Anthes: How would you interpret geographic differences regarding the importance of CSR, e.g. that Chinese companies seek to become some of the world’s most reputable and pre-eminent brands and view CSR as a critical part of their transformation?

Okun Bomba: Different parts of the world have definitely embraced Sustainability at different paces, with the countries of Europe probably being some of the most advanced. When considering the differences in the various regions of the world, it’s important to appreciate the differences in culture and political climate that affect how much support Sustainability is given. There certainly is a positive PR benefit from a focus on Sustainability and we’ve seen many of examples of companies who have made big investment in improving their reputation through improvement in human rights, focus on the environment, supporting communities and employees, etc. In many ways, improvement in Sustainability measures brings a level of legitimacy to a business and bolsters reputation. In addition, we’ve seen some of the players in financial markets make a push to get companies even more involved in driving progress – for example, the stock exchange in China, as well as bourses in Taiwan and Malaysia, now require listed companies to publish some type of CSR report. Interestingly, South Africa notably continues to lead the way as the first emerging market as well as the first stock exchange globally to introduce a sustainability index measuring companies on indicators related to environmental, social and governance, or “ESG” practices, since 2012. But many are sure to follow.

Anthes: What are the leading companies (role models) worldwide considering their approach to sustainability?

Okun Bomba: Leading companies see Corporate Sustainability not as a separate initiative or project, but rather as an ingrained part of the corporate culture itself. Sustainability gets embedded as part of the corporate strategy and is fully integrated into the way a company does business. For leading companies, CSR is not thought of as a separate effort; it’s just part of how the company is run, its culture and how it interacts with the world around it.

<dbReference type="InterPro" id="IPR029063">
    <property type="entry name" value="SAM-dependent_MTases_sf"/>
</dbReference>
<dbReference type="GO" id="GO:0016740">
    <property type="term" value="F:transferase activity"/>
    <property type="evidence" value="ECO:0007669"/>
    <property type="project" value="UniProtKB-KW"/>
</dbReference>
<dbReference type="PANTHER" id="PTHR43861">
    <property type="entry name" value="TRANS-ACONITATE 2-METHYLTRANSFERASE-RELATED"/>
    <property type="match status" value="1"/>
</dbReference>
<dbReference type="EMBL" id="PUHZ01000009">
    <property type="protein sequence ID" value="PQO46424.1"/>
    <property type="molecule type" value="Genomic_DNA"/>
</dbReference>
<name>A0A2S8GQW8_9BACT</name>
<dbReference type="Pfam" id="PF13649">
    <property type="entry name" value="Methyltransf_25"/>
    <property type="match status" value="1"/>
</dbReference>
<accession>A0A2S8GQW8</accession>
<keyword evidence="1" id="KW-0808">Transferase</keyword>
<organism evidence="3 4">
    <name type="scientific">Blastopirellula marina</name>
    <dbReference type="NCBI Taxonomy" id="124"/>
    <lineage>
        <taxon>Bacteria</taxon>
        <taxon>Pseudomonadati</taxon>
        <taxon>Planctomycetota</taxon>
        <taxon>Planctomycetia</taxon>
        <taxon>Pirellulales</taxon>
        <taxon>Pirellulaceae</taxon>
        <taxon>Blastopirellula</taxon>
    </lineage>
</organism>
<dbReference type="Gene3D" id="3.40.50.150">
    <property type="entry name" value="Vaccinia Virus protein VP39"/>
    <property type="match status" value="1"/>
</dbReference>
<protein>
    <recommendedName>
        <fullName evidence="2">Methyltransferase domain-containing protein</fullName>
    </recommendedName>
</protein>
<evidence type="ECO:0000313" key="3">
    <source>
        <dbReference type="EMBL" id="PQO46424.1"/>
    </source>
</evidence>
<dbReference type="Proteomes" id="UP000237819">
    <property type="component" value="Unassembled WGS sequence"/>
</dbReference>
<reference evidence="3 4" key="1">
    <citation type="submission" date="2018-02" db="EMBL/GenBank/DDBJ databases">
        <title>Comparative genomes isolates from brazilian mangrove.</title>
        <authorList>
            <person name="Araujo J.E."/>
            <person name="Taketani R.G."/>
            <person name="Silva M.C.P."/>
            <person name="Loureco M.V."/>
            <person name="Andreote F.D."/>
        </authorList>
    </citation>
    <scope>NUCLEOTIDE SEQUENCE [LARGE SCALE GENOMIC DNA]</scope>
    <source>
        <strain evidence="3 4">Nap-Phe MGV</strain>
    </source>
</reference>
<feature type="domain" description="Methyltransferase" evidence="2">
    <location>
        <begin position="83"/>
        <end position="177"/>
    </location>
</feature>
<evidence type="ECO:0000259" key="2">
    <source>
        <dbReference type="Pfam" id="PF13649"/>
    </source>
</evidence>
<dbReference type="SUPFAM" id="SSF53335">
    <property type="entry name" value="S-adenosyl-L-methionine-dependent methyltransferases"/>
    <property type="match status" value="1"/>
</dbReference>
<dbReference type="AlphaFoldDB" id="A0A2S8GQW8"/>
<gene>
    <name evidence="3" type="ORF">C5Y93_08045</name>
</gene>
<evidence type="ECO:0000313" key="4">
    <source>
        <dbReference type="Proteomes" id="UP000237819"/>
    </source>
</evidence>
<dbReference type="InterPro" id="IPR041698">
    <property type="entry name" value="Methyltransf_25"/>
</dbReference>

Anthes: …like?

Okun Bomba: We’ve seen some wonderful examples of companies taking the initiative to drive significant progress. A U.S.-based conglomerate has tasked its HR department with integrating sustainability into its culture through hiring practices, training, and employee well-being programs.  One large beverage company focused on reducing water usage and identified the need for 3rd party evaluation of its water management practices, while another disclosed climate change, water scarcity and public health issues as core sustainability challenges in their financial filings, providing a significant increase in transparency about their business. And we continue to see companies set goals for employees and suppliers alike to hit certain sustainability-related goals.

Anthes: Looking ahead in 2015, big events are already casting their shadows before – new Sustainable Developments Goals (SDGs) to be signed off in New York in September, as well as a new climate agreement to be agreed upon in Paris three months later. How much importance would you ascribe to the private sector in terms of contributing to a considerable outcome?

Okun Bomba: If we are to have far-reaching success, progress cannot be driven by just one constituency. So, it is critical that the private sector is a big contributor and is a leader in driving progress. But they can’t do it alone and very much need governments, non-profits, and individuals as well in order for us to have full and comprehensive success. There are already many examples of multiple parties affecting a particular trend or outcome. Fuel efficiency in vehicles is a case where customer demand, NGO advocacy, and governmental regulation all compelled vehicle manufacturers to drive the innovation that would result in more fuel-efficient vehicles. And we continue to see this dynamic play out in many sectors, industries and geographies.

Anthes: At IHS, what is your understanding of corporate sustainability and which measure does your company take?

Okun Bomba: At IHS, we are four years into our Corporate Sustainability effort. From the very start, our goal was to deeply embed Sustainability into the way we think and the way we act; to make it part of the fabric of our culture.  We set very clear goals about how we would measure our progress and assess our level of success, and we took a very broad perspective, using an expansive definition of the area. And because we are a very shareholder-focused company, we chose to use the Sustainable Asset Management (RobecoSAM) corporate assessment as a measurement tool.

Anthes: Ms. Okun Bomba, thank you very much for the interview.